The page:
Rudy Giuliani served as mayor of New York City from January 1, 1994 until December 31, 2001. The central focus of his term as mayor was cleaning up the crime problem in New York City. He was very successful. His tactics were controversial. He was called a racist by his political enemies. However former Democratic mayor Ed Koch defended him as even-handedly harsh: "Blacks and Hispanics ... would say to me, 'He's a racist!' I said, 'Absolutely not, he's nasty to everybody'." Giuliani went after the most visible criminals in New York. This involved the crackdown on what would be considered minor offenses such as graffiti, jumping turnstiles, aggressive "squeegeemen, and purse snatchers. It was discovered that many of these petty criminals had been responsible for the more serious criminal activity in New York. NYPD also stopped and frisked suspected thugs at random. He also went after organized crime. As a prosecutor before becoming mayor of New York he had led the most successful attack against organized crime in American history. As mayor he went after businesses that were fronts for the Mafia. Giuliani also was given credit for cleaning up Times Square. It had been a haven for prostitution, drugs and adult businesses.
Rudy Gtuliani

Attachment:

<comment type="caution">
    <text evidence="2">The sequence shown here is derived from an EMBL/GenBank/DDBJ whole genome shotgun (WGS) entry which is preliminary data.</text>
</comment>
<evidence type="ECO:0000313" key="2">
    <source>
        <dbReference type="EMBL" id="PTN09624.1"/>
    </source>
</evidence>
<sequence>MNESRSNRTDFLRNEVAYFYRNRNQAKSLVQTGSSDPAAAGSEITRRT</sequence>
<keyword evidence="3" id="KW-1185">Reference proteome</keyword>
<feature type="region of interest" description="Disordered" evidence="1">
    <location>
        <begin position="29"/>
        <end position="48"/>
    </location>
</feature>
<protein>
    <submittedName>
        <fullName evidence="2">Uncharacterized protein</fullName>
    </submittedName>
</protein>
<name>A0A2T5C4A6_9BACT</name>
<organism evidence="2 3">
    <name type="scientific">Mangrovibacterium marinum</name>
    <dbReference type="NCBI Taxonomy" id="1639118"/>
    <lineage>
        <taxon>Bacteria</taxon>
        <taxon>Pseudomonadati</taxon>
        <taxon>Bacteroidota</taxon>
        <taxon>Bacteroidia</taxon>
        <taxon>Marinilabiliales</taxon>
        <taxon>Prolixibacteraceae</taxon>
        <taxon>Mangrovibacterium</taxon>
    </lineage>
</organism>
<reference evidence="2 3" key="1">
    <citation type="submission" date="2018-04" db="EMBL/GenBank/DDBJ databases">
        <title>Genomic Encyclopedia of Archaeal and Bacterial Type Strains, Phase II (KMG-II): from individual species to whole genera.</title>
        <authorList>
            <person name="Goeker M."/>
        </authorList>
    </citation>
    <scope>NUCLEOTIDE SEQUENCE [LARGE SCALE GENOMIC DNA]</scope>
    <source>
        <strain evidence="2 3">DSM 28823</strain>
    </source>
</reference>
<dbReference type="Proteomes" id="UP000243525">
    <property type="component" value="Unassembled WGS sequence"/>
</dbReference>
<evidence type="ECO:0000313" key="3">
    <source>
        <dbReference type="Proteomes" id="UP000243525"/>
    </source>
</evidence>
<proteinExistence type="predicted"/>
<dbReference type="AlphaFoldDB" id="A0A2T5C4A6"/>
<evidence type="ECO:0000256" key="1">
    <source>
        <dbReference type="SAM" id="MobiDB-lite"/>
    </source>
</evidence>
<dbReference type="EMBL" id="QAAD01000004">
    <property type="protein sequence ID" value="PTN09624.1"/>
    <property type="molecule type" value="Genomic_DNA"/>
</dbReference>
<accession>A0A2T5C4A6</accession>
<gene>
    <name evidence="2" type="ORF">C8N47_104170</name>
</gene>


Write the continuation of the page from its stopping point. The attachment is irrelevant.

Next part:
If we are ever going to get a handle on stopping the carnage of Black on Black crime in cities like Chicago, Baltimore, Washington D.C., Detroit and cities all over America, city governments, along with police departments are going to have to think outside of the box. I listed the examples of Mayor Jane Byrne, Reuben Greenberg and Rudy Giuliani to illustrate that the answer to solving the problems of inner city, Black on Black crime may lie in a combination of the three approaches. In my opinion the approach of Jane Byrne was a typical Democratic publicity stunt geared toward making Black inner city residents feel that the Democrats really care. The real reason was to earn black votes in order to be reelected in 1983. In the end it would not matter because Jane Byrne was ultimately defeated. This publicity stunt revealed something however. This might sound racist but most Black people, who live in the ghetto, are basically good people. Speaking for myself, I have realized this for a long time, but I think many whites tend to have a bad impression of the ghetto because of it's image as a haven for crime and that the ones not committing the crimes are just enablers. The image of the ghetto is that everyone is on welfare and nobody knows who their father is. Much of this image is well deserved but because of a culture of dependence on government, ignorance, and a feeling of hopelessness people feel trapped. It is generational poverty. Much of this perpetual poverty was created by Johnson's Great Society programs and the continuation of those programs since. Before the Great Society seven out of ten Black families involved a father living at home. Today seven out of ten Black children are born out of wedlock and most fathers are not involved in their lives. This leads to higher crime. Fathers not living at home leads to higher crime in all families regardless of race. A bad or weak economy, such as we have now, also contributes to a higher crime rate.